This is a love poem about youth, music, and accessing the impossible. I’m always trying to recapture those singular days or nights when we know in our bones that some significant change is taking place. Here I write about the first time I met the R&B superstar, Alexander O’Neal, and with whom my cousin Jeff Victor and I started playing when we were just fifteen.
Weeks-old dishes stacked in the sink.
Bacon grease, egg shells, moldy turnip peels
and a derelict pitbull licking his balls.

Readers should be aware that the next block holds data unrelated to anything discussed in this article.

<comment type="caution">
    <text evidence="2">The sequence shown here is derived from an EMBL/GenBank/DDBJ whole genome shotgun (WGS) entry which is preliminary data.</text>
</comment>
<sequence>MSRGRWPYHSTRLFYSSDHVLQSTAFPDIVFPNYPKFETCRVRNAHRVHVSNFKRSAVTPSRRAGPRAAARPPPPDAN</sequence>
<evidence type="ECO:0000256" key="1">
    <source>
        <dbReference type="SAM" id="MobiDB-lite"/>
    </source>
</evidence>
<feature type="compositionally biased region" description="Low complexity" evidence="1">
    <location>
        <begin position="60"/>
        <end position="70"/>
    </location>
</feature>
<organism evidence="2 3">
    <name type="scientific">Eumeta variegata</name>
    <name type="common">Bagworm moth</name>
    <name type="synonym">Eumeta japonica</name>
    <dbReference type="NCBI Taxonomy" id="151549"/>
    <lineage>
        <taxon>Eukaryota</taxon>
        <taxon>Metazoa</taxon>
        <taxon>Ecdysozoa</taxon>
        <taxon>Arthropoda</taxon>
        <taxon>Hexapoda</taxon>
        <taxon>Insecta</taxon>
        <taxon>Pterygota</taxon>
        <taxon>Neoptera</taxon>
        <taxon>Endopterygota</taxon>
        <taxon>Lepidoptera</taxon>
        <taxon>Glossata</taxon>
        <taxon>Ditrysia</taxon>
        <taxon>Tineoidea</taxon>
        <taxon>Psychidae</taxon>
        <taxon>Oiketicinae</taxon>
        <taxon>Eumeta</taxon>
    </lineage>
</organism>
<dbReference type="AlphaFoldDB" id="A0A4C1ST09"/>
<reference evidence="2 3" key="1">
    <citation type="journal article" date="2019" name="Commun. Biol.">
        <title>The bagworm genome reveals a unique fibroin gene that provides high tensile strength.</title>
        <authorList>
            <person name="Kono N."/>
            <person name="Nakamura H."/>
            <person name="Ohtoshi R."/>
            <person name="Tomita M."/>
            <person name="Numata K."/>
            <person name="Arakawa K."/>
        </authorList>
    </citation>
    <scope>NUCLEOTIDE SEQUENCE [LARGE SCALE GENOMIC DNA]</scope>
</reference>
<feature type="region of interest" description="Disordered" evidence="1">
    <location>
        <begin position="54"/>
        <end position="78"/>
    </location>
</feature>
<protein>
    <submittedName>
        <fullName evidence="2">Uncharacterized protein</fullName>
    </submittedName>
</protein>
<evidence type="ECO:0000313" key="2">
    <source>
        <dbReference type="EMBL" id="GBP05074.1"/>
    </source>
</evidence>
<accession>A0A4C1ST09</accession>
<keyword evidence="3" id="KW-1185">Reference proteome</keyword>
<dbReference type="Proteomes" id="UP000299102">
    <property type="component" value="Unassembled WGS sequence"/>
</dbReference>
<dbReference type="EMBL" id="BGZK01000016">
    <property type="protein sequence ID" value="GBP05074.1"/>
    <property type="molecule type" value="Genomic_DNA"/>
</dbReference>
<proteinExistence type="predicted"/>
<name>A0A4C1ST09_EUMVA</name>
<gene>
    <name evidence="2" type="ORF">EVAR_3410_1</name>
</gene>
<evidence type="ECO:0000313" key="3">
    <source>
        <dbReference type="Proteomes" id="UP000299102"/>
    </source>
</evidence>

I can see the two runways
of the Minneapolis-Saint Paul airport out
the frosted-over kitchen window.
Each new touchdown rattles
Jeff and I ride north, past state Highway 55
in the back of an Impala, full of smoke and young black men.
Standing near the front door at 1:00 AM,
the vibrations from Jimmy’s (no one knows his last name) bass amp escape from the window wells.
Downstairs in the tiny house
Alexander O’Neal and the Black Market Band play,
eyes closed, as if in prayer,
tied-together like links in
a chain of Rhythm and Blues.
I plug in my guitar
and ease my way inside
I find something
I close my eyes and breathe wonder inside me.